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YouTube TV Recordings: How Fast-Forwarding (Skipping) Ads Works

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YouTube TV allows subscribers to fast-forward and skip ads when watching a recording, but the way the service works can prove unnecessarily confusing at times. This is due to YouTube TV’s tendency to list both available DVR recordings and on-demand versions at the same time. Still, with some additional care and attention, subscribers should always be able to make sure they are watching the right version, and able to skip the ads.

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One of the big selling points with YouTube TV is the cloud DVR. While some other live TV streaming services charge subscribers for access to a DVR or to increase the number of available recording hours, YouTube TV doesn’t. Not only is it an unlimited DVR, but each profile gets access to its own individual recording experience, making it easy for multiple people sharing the same subscription to record as much content as they want and only see their own recordings.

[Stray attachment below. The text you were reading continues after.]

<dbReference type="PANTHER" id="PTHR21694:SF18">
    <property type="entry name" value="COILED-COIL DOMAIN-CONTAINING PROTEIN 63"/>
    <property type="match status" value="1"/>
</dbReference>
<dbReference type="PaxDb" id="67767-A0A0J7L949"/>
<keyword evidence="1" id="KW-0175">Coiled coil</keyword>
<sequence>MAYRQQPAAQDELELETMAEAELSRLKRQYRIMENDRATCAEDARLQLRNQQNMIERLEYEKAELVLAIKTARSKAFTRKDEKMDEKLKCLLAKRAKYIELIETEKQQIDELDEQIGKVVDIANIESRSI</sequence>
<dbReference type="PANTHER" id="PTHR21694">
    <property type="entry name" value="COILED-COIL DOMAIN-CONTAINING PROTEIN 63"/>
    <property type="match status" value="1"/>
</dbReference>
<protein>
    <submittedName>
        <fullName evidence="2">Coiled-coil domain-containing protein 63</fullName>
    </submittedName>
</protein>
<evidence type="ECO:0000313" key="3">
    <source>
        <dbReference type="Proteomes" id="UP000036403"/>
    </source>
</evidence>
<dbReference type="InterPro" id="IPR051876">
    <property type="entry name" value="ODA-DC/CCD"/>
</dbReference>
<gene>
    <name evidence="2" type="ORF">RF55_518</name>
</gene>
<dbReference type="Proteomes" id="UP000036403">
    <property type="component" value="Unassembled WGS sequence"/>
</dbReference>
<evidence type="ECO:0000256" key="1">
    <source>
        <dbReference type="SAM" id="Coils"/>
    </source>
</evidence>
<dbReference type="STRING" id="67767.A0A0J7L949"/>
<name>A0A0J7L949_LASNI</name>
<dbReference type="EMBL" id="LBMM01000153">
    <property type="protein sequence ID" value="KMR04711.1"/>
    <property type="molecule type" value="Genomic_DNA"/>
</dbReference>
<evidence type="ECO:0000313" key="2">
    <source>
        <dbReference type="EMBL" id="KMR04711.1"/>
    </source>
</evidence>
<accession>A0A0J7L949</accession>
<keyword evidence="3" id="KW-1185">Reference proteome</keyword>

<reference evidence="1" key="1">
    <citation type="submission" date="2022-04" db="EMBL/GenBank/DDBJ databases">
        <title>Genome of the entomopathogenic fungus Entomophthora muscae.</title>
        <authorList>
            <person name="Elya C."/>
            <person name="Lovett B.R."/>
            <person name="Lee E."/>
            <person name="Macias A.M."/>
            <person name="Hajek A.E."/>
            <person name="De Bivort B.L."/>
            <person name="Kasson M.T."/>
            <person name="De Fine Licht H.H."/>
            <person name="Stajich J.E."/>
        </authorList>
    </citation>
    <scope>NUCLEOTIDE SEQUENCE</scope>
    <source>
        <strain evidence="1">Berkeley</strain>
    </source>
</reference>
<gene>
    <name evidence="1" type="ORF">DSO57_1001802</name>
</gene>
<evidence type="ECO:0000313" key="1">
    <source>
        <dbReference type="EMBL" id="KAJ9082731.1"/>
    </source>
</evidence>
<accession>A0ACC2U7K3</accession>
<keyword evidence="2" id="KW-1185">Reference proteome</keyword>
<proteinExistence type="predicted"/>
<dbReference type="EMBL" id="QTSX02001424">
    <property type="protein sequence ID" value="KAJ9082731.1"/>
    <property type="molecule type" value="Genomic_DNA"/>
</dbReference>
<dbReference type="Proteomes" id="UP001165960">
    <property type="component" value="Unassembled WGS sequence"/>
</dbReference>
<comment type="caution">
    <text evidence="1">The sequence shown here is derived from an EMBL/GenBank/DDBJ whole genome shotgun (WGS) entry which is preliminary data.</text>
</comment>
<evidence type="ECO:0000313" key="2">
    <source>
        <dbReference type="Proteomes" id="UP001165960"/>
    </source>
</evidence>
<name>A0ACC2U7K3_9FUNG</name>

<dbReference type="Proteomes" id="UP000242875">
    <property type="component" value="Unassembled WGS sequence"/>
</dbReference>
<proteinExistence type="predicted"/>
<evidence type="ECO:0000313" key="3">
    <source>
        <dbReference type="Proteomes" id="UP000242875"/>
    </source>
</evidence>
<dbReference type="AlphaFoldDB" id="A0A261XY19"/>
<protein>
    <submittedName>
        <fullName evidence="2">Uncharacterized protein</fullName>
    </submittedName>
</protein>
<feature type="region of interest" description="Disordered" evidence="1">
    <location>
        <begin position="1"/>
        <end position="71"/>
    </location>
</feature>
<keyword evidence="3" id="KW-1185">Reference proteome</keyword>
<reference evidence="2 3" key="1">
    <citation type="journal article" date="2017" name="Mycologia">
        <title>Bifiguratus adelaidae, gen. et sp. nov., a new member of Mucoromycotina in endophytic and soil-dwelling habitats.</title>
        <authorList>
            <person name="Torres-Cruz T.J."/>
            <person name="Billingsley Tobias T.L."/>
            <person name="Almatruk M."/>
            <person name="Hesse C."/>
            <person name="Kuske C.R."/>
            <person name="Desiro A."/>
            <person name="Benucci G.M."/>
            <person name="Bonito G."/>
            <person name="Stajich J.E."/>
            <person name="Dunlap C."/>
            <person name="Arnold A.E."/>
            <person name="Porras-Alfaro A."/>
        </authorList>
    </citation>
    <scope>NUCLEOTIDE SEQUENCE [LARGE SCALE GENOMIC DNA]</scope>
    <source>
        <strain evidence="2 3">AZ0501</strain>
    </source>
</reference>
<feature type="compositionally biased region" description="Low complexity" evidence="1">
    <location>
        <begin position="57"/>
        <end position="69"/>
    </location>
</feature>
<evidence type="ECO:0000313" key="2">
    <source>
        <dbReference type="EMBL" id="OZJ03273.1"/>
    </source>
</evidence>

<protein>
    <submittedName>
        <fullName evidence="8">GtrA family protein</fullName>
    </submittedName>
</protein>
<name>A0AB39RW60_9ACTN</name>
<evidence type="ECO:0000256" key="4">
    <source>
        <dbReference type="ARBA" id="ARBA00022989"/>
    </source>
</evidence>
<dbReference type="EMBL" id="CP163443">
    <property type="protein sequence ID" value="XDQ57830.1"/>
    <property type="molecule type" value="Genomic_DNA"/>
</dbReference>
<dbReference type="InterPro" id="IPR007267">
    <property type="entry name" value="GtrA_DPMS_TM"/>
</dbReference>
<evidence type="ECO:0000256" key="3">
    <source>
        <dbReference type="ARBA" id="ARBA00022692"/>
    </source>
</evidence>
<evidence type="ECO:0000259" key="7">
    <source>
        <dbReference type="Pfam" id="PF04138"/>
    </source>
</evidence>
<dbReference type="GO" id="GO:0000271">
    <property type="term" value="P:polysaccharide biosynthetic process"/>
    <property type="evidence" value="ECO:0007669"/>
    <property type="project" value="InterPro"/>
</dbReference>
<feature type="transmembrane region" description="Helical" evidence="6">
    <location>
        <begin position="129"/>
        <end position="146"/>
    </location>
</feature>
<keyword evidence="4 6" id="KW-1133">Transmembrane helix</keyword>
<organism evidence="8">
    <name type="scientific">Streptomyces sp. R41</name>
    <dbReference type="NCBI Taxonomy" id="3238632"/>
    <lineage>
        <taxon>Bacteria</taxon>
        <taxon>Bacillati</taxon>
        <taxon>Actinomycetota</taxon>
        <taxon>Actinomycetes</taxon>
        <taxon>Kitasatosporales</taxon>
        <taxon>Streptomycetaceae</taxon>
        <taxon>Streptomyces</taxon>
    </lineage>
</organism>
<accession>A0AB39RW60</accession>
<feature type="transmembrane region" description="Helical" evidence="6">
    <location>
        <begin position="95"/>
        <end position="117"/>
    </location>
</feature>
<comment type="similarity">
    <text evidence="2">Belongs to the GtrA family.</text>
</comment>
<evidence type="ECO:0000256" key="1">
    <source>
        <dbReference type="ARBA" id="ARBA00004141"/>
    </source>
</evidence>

While good, the DVR experience is far from perfect. For example, as the unlimited nature of the DVR means subscribers don’t have to worry about deleting movies and shows to make room for new ones, YouTube TV doesn’t actually provide an option to manually delete recordings. Likewise, once a show is recorded, YouTube TV still offers subscribers the choice of watching either the DVR or the video on-demand (VOD) version. Why YouTube TV offers a VOD option when a recording is made remains to be seen, but there is a fundamental difference between the two versions: non-skippable ads.